Details

  • Type: KPMG information
  • Date: 7/1/2016

Debt Side Story 

The placement of three banks under receivership in the last nine months has awakened the banking industry to scrutinise its operations despite apparent good financial performance in the past. In this article we shed light on under-performing loans in Kenya and how to navigate them successfully so they potentially never become a non-performing loan(NPL).
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Is the high tide for Kenyan Banks over?

 

In 2015 Kenyan banks have reported growth in non-performing loans (“NPLs”). Consequently, the provision for NPLs has increased leading to a decline in the banking industry’s performance.

 

Why is this?

 

In our view there are several reasons that led to an increase in NPLs:

  • Increased competition in the bankingindustry resulting from a large number of banks and other financial institutions including mobile money platforms which compelled lenders to be lenient on their credit polices.
  • Hard economic environment in 2015which adversely affected borrowers’ debt repayment capability.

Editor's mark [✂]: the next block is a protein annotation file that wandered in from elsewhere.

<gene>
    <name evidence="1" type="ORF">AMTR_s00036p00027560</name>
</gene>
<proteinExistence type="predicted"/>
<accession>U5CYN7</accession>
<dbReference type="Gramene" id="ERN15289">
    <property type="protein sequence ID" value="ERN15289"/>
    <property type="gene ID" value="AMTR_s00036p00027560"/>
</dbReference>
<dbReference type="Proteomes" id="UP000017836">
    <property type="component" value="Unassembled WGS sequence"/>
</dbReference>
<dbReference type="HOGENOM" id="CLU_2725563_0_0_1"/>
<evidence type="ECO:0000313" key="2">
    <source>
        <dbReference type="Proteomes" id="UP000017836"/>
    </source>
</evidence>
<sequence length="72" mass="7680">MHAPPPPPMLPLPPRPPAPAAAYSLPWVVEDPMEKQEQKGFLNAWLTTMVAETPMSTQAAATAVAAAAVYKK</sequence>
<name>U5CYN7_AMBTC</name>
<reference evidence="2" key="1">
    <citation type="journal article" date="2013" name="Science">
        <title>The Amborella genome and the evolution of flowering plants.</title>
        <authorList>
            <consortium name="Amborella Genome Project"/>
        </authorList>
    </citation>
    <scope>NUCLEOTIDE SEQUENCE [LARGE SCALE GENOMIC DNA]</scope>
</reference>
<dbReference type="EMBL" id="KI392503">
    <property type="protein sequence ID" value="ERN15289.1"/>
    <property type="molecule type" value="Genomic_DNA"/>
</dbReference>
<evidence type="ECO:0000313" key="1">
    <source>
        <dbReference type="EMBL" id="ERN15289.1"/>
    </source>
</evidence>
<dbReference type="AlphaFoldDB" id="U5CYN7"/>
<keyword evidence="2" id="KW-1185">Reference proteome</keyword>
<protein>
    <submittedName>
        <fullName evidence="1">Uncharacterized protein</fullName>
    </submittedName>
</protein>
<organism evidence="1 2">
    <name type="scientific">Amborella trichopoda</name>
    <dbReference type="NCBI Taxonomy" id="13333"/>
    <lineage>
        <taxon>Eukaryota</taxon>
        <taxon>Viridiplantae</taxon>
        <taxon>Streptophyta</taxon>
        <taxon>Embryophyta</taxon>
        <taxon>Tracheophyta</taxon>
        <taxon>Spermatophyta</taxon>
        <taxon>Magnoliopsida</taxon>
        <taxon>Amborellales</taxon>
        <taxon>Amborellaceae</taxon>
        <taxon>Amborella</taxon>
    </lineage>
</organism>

• Lenient credit policies due to severecompetition within the banking market and the ‘flight to quality’ may have resulted in weaker due diligence prior to issuing loans.
  • Strict enforcement of 2013 PrudentialGuidelines since the new Central Bank of Kenya (CBK) Governor, Dr Patrick Njoroge came on board.
  • Most importantly though is that thereis a tradition to accelerate and enforce when seeking repayment, rather than Turnaround and manage a client back to health. It has been shown across the globe that embracing the Global Turnaround Culture saves jobs and provisions. We see this as the way forward especially noting the new Insolvency Law and the Government’s desire to RESCUE BUSINESSES rather than liquidate.

 

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